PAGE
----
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A Living Landscape is a recovery plan for nature championed by The Wildlife Trusts. It is a new way of thinking about how we manage land to do more for wildlife, people and the economy.

All county Wildlife Trusts now align their direction and activity to the collective mission that this entails. In 2009 Surrey Wildlife Trust published A Living Landscape for Surrey, advocating wider recognition of the need for wildlife conservation to now proceed on a landscape scale, if we are to stem the tide of continuing biodiversity losses into the 21st century.

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The Wildlife of Surrey

Surrey has an enviable variety of wildlife habitats, ranging from the chalk grasslands and ancient woodlands of the North Downs, through scarce grazing marshes beside the rivers Thames, Wey and Mole to the extensive heaths and bogs characterising the west of the county.

Surrey has managed to retain a higher proportion of its original biodiversity than most. However, only an estimated 16% of Surrey retains any special value for wildlife. These habitats support around 88 nationally protected species and over 270 that are in steep decline and therefore prioritised for conservation action. At least 74 in this category have not been seen for over 40 years and are most likely already locally extinct.

In A Living Landscape:

  • Wildlife is abundant and flourishing, both in the countryside and towns and cities
  • Whole landscapes and ecosystems have been restored
  • Wildlife is able to move freely through these landscapes and adapt to the effects of climate change
  • Communities are benefitting fully from the fundamental services that healthy ecosystems provide
  • Everyone has access to wildlife-rich green spaces and can enjoy and be inspired by the natural world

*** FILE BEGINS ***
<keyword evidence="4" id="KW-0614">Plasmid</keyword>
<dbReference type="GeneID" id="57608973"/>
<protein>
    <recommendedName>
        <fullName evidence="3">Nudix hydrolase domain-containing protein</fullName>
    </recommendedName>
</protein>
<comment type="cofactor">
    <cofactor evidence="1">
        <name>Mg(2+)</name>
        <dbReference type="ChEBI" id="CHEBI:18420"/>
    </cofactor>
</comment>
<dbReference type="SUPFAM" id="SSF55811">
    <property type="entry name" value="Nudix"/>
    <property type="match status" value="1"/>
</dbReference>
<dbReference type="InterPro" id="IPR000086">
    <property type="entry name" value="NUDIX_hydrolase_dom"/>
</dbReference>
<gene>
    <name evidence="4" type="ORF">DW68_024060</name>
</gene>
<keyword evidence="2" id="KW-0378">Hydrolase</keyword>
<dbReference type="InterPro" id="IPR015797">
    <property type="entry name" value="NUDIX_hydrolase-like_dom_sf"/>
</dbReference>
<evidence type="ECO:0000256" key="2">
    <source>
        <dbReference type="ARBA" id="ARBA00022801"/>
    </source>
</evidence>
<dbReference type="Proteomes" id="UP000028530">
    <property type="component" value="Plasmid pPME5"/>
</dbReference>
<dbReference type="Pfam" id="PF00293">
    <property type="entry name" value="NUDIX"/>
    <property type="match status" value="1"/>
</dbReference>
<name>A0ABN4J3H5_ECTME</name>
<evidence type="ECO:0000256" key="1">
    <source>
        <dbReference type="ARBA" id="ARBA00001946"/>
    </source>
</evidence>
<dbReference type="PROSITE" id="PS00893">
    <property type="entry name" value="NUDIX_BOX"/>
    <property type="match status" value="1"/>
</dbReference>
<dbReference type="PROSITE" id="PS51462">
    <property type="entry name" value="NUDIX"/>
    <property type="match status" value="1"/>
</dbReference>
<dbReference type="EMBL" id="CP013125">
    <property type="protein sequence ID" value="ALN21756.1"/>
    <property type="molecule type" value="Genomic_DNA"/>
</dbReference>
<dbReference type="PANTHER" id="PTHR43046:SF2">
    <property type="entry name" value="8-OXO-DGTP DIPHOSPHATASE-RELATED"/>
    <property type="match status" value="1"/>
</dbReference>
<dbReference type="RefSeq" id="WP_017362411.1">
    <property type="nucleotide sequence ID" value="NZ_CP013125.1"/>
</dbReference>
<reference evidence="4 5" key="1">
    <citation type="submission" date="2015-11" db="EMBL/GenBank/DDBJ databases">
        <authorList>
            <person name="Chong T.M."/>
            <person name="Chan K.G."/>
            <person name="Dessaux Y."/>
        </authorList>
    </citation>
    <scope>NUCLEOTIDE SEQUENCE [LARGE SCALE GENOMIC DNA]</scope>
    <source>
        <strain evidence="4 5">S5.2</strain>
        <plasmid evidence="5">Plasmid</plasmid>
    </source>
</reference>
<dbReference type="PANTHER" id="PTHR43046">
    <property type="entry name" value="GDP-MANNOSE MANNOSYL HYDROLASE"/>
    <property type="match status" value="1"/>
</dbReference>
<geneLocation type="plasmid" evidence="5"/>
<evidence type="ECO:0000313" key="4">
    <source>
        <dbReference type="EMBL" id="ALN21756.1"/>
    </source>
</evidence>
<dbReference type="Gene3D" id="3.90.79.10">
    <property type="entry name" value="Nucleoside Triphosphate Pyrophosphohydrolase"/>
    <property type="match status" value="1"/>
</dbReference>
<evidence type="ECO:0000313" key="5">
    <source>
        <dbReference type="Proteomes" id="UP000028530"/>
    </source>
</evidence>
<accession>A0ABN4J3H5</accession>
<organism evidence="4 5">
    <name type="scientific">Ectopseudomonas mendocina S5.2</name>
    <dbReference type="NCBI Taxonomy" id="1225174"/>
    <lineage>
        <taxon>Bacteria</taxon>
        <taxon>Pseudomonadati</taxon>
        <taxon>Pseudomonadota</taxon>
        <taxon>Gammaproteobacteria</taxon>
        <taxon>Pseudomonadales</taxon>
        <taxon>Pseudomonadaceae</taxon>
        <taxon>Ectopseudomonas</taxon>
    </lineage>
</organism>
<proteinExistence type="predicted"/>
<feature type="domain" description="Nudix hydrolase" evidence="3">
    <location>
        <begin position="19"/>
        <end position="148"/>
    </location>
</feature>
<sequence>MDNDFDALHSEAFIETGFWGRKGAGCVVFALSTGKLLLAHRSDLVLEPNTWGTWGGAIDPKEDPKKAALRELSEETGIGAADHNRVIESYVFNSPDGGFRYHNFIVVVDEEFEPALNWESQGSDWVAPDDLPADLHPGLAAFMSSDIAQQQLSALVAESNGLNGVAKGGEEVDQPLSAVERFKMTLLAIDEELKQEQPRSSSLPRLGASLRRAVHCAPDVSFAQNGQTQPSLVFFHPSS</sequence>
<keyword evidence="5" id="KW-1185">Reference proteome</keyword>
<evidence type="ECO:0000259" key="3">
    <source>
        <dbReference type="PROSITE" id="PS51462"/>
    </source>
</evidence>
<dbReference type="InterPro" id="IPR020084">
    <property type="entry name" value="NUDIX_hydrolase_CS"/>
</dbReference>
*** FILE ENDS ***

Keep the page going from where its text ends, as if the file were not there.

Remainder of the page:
Our vision of a Living Landscape in Surrey...

1. Permeable farmland
Traditionally managed hedgerows, ditches and field margins, riverbank buffer-strips, new field ponds and linking shelter-belts: all re-connecting the landscape and allowing wildlife to move. 
2. Managed native woodlands
Reinstated coppice management cycles, driven by a local and sustainably-paced demand for wood fuel and hardwood timber products.
3. Golf course nature reserves
Roughs and fairways managed to support wildlife, new features such as tree-lines and wetland hazards, self-sufficient irrigation and declining use of damaging fertilisers and pesticides.
4. Churchyard wildlife
Ancient relict pastures mown so as to sustain wildlfowers, havens for rare mosses and lichens on headstones, belfry bat roosts: a place where nature can also rest in peace.
5. Nature Reserves
Exemplars of balanced and well-informed wildlife management, extended widely through advice and negotiation with adjacent landholders, such as farmers, timber-growers and departing aggregates companies.
6. Wildlife gardening
Imagine every Surrey gardener helping the wildlife on their patch! Wildflower lawns, bird feeders, nest-boxes, composting and vegetable growing transforming Surrey’s 12% of back-garden land.
7. Transport infrastructure as wildlife corridors
Road verges, green bridges, rail-sides and canals, managed as natural highways letting wildlife migrate throughout the landscape.
8. River corridors
Restored to function more naturally within their floodplain, with enhanced water quality, water meadows, reinstated meanders and ox-bows, plus the removal of migratory barriers.
9. Wildlife-friendly built environment
With green roofs and walls, on-site surface drainage schemes and grey water recycling, as well as bespoke wildlife habitat enhancements for nesting birds and roosting bats.
10. Community greenspaces & school grounds
With playing field margins and habitat corners supporting more tree-cover, strips of long grass and meadows, wildlife ponds and outdoor nature study areas. 



FilenameFile size
A Living Landscape_for Surrey.pdf3.43 MB
SWT Living Landscape Strategy.pdf3.34 MB